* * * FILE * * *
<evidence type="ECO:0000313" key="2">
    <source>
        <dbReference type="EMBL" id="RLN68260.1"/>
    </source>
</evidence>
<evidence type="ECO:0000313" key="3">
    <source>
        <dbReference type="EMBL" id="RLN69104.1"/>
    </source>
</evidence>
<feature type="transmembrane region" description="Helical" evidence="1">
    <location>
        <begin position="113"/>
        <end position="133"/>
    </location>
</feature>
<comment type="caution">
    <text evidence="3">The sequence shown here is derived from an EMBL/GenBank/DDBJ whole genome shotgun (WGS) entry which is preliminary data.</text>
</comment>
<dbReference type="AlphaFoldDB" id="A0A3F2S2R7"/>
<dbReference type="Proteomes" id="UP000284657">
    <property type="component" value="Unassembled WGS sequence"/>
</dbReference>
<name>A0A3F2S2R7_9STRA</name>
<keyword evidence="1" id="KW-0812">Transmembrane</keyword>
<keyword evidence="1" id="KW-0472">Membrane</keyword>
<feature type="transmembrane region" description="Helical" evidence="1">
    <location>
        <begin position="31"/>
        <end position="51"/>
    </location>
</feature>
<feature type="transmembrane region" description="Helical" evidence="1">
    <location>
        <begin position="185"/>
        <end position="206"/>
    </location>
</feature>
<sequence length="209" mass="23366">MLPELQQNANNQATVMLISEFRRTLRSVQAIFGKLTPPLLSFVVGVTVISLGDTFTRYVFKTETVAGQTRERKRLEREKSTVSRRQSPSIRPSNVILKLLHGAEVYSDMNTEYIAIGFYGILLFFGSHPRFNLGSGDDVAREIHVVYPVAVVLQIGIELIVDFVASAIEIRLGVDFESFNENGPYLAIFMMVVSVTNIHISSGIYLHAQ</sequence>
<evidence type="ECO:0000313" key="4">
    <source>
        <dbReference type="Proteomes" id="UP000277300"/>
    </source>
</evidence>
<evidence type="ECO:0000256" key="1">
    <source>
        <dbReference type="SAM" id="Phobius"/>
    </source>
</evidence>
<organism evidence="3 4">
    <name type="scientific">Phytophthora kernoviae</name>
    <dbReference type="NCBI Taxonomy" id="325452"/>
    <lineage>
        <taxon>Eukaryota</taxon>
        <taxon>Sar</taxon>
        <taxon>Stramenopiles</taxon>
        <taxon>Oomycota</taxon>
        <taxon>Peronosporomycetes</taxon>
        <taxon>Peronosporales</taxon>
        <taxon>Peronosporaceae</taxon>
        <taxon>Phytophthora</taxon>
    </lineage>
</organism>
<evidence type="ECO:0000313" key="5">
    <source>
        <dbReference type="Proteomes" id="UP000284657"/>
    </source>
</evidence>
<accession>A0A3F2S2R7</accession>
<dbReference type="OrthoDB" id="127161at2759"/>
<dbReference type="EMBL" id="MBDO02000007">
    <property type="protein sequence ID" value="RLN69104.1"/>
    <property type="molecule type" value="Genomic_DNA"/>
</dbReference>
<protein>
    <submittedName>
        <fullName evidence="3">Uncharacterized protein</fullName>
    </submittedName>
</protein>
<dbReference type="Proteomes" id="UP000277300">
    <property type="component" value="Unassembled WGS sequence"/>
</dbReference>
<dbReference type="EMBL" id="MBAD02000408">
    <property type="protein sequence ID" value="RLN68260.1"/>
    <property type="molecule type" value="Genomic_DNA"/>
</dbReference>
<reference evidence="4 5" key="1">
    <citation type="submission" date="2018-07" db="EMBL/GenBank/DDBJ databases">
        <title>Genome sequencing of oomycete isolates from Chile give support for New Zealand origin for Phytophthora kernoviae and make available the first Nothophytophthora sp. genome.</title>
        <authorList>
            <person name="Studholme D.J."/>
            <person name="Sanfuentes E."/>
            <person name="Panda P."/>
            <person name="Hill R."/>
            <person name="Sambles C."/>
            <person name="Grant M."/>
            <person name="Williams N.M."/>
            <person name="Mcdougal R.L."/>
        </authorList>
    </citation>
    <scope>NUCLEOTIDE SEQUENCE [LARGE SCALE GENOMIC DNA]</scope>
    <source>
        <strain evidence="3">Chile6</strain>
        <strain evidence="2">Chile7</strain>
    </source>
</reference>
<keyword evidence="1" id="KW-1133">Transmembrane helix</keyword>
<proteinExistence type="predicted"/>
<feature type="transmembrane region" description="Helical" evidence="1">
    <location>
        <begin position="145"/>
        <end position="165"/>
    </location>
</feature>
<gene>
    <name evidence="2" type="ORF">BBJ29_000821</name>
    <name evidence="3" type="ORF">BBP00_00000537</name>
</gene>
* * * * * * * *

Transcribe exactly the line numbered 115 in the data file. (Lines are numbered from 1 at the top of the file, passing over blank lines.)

<gene>